Vintage Blue & White Porcelain Rice Grain, Sauce / Trinket Bowl
Vintage Blue & White Porcelain Rice Grain, Sauce / Trinket Bowl, are small low bowls that are tradionally used for fruit, condiments . We also love them as Jewlery or Trinket or even Offering Bowls. No matter how you use them they are a gorgeous and special addition to any Chinoiserie collection. Purchased from an Estate Sale.
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DIMENSIONS: 1" h x 4" diameter
CIRCA: 20th Century, pottery marked, age unknown
FACTS & HISTORY: This is an underglaze blue & white pattern which has been made in China for at least one hundred years. Probably the most common pattern ever made in China and exported to the West in their millions, at least over the last 50 years or so. I imagine that almost everyone has owned or eaten off or been exposed to this pattern. It is called the ‘Rice Grain’ pattern, a misnomer because it was thought for many years that the rice shaped translucent elements which characterize this pattern were made by inserting rice grains into the clay before glazing and firing. This is not the actual method of manufacture. The ‘rice’ shapes were made by carefully cutting out pieces from the porcelain and, when glazed, created this characteristic translucency.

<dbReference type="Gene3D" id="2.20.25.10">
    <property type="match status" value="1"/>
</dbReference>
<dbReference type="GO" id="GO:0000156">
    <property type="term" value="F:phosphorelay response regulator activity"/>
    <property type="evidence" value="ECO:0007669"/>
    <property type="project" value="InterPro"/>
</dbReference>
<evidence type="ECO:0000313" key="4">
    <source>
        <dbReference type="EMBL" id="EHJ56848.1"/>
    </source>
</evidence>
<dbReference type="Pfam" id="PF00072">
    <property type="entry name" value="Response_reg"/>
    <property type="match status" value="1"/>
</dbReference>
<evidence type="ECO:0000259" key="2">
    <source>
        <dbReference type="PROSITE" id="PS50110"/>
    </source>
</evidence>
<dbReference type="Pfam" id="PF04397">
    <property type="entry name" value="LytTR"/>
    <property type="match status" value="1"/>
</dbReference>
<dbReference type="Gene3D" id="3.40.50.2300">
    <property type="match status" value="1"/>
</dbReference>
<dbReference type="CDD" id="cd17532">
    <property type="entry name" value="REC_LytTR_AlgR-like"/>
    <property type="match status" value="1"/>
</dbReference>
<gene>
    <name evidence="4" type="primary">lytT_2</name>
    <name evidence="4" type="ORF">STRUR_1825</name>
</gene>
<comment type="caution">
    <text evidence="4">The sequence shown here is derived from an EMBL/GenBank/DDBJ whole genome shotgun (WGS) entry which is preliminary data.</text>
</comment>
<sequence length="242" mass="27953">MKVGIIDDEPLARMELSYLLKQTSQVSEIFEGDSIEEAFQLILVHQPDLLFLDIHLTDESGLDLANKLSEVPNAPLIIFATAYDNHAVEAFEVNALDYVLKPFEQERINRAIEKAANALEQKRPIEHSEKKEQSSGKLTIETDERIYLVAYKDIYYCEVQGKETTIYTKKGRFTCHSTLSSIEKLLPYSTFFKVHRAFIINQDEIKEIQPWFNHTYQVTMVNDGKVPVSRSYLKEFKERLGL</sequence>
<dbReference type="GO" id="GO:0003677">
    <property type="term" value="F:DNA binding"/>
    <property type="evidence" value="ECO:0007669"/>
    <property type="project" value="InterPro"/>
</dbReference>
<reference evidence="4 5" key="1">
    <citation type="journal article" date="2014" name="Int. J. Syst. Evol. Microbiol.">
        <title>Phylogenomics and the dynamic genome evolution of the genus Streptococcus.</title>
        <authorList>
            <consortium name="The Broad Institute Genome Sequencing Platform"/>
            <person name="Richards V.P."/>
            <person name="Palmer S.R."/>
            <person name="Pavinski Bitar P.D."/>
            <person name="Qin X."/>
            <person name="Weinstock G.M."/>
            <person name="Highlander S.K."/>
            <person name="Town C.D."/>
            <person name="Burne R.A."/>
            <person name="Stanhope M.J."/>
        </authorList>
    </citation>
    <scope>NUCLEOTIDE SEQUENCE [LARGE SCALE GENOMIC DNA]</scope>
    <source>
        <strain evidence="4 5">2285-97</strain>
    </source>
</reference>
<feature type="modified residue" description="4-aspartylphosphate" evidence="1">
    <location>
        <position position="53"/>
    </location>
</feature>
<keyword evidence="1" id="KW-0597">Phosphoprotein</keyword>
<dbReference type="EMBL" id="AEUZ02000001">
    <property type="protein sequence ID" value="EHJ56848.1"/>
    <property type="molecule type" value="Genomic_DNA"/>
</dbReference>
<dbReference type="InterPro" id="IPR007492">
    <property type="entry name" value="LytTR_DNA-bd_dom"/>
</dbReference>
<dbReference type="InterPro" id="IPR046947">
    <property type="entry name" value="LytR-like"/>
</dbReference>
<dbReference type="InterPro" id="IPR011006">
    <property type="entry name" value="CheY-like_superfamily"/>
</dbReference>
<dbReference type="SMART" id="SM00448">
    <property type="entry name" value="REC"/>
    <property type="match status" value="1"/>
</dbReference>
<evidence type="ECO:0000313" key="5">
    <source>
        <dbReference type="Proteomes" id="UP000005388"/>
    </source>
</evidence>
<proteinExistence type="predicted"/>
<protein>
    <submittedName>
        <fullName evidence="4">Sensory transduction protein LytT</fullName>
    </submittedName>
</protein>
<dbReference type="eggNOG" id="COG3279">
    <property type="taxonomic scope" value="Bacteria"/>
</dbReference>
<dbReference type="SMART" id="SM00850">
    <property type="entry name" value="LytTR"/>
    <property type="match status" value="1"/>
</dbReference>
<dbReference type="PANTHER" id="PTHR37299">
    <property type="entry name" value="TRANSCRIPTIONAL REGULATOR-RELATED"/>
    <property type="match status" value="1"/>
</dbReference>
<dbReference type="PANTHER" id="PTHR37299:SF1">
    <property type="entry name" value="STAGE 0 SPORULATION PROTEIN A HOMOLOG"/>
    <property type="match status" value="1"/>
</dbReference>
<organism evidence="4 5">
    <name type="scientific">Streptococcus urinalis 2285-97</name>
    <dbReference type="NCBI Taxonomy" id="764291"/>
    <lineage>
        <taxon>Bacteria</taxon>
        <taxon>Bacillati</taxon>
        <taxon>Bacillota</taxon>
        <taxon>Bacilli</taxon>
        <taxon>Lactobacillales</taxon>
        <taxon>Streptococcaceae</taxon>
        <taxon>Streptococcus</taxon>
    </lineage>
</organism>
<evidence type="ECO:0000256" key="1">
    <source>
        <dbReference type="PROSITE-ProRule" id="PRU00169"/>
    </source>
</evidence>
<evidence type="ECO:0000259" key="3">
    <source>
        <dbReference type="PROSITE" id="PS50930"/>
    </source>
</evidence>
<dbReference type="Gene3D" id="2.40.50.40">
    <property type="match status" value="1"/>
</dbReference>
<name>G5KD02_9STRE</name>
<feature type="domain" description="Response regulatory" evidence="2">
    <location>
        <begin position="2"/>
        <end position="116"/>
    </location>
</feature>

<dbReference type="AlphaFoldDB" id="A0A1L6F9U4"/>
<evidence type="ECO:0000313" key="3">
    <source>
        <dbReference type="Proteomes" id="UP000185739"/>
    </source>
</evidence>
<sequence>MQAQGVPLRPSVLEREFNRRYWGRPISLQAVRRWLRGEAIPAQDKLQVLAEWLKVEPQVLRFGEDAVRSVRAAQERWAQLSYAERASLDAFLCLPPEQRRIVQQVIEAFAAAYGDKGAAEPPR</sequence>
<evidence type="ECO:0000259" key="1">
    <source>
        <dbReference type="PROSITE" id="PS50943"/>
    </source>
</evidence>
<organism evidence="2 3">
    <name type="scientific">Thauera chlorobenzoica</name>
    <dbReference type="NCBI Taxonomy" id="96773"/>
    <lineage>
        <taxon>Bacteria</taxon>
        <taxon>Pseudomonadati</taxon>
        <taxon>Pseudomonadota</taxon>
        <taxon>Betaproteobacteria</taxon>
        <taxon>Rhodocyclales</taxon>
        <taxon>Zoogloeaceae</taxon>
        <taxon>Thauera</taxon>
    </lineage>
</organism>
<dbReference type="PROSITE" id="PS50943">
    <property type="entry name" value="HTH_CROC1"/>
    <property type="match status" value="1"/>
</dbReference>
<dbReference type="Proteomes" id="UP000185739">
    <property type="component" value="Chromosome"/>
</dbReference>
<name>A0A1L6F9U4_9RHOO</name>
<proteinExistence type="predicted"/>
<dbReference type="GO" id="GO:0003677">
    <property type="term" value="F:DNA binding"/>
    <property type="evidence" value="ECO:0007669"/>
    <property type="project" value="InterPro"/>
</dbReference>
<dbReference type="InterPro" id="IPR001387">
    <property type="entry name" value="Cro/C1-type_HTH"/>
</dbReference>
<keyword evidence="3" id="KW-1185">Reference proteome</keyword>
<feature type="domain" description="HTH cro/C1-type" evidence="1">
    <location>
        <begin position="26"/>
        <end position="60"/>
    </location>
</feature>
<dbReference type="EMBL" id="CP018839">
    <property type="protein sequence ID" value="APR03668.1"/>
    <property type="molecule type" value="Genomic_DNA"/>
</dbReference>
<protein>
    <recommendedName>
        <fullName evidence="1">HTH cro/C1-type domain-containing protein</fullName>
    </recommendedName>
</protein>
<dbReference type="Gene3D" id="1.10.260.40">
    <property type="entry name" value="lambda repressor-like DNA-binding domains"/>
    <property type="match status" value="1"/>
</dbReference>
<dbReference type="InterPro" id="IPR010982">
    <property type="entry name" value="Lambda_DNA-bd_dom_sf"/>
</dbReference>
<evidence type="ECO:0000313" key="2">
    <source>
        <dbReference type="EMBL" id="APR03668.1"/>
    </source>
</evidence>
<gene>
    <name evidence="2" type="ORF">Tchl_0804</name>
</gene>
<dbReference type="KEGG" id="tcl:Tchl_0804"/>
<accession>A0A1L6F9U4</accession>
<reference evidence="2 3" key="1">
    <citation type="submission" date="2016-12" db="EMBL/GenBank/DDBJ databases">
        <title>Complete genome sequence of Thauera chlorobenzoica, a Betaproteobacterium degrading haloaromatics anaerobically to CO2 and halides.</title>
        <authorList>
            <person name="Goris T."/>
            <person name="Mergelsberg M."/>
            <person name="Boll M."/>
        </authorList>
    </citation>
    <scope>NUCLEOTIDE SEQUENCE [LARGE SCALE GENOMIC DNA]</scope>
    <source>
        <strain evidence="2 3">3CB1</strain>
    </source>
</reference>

Many people only know the most recent Late C20th or newer version of this pattern, all stamped, stenciled and/or transfer printed and still being manufactured in their millions today, served up under Chinese restaurant meals the world over. However, a closer look at the pattern shows that from the end of the C19th to the beginning of the People’s Republic of China (PRC – 1949), some interesting and beautiful forms were made. The best way to show these I believe is to deconstruct elements of the pattern in all its forms.
So, the constant element is the translucent ‘rice grain’ shapes which form the most recognizable part of any example. The layout of these ‘rice grain’ shaped translucent elements is mildly variable but they are usually set out in a radial pattern like flower petals. The examples with Qianlong seal marks have more tightly spaced ‘rice grains’.